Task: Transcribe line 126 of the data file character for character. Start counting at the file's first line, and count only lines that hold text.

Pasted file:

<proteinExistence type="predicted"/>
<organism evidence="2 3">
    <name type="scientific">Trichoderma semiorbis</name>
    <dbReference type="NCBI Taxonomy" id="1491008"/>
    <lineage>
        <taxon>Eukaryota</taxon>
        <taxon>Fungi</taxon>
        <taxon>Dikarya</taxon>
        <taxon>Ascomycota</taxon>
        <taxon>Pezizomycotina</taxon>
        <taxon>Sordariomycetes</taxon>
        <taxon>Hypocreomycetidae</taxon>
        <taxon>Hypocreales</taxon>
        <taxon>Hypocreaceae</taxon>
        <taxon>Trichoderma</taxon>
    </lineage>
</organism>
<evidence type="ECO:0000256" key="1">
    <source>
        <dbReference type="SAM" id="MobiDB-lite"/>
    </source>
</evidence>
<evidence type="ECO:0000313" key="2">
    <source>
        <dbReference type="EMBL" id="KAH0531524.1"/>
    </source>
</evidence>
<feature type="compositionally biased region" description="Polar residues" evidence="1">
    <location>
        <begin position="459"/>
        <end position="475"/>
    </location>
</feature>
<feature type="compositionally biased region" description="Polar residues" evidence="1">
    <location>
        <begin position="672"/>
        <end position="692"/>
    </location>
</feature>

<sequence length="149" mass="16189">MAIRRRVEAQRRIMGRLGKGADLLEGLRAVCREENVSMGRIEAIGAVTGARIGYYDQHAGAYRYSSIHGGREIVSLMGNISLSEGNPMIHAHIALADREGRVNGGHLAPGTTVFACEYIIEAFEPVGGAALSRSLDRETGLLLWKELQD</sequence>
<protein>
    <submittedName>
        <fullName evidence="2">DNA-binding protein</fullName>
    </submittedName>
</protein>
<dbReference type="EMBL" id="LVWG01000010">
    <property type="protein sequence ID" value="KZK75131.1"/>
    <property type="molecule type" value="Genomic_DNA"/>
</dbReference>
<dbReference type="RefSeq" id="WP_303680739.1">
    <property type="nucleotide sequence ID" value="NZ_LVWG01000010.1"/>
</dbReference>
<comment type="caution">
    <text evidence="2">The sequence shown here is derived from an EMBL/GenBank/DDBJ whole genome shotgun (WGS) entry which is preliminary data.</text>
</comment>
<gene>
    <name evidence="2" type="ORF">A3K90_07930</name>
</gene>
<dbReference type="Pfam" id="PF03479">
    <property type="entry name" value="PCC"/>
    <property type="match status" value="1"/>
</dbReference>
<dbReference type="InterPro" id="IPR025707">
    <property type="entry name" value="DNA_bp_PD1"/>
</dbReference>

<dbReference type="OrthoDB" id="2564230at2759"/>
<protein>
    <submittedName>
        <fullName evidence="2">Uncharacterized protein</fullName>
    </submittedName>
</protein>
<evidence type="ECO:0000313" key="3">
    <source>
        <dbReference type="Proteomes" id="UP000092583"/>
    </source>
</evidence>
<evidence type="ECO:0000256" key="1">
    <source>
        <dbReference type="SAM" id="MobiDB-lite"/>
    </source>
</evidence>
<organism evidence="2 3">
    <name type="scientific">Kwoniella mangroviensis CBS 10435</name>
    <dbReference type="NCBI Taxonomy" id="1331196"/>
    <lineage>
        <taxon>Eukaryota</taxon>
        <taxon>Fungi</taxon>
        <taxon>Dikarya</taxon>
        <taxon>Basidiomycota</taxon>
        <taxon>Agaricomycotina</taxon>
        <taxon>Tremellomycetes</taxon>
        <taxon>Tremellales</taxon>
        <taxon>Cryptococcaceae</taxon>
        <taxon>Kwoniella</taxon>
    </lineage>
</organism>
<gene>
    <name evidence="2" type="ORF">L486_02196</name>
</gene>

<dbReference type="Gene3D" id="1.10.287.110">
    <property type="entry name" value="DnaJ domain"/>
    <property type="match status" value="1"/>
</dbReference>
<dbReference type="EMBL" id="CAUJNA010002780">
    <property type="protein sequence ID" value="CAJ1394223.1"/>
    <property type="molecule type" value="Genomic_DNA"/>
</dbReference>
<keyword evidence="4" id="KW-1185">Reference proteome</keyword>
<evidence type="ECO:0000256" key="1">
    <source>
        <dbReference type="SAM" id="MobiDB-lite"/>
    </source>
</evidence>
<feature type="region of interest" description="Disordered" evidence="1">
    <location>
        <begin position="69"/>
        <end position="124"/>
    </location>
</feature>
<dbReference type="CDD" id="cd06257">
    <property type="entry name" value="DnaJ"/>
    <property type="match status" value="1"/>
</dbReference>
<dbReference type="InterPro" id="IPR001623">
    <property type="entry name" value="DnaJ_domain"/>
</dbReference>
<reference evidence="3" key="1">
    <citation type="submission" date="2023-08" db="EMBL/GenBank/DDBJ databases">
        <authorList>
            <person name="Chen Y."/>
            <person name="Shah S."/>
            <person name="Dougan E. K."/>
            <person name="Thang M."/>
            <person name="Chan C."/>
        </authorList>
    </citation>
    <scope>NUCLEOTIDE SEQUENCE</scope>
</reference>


</dbReference>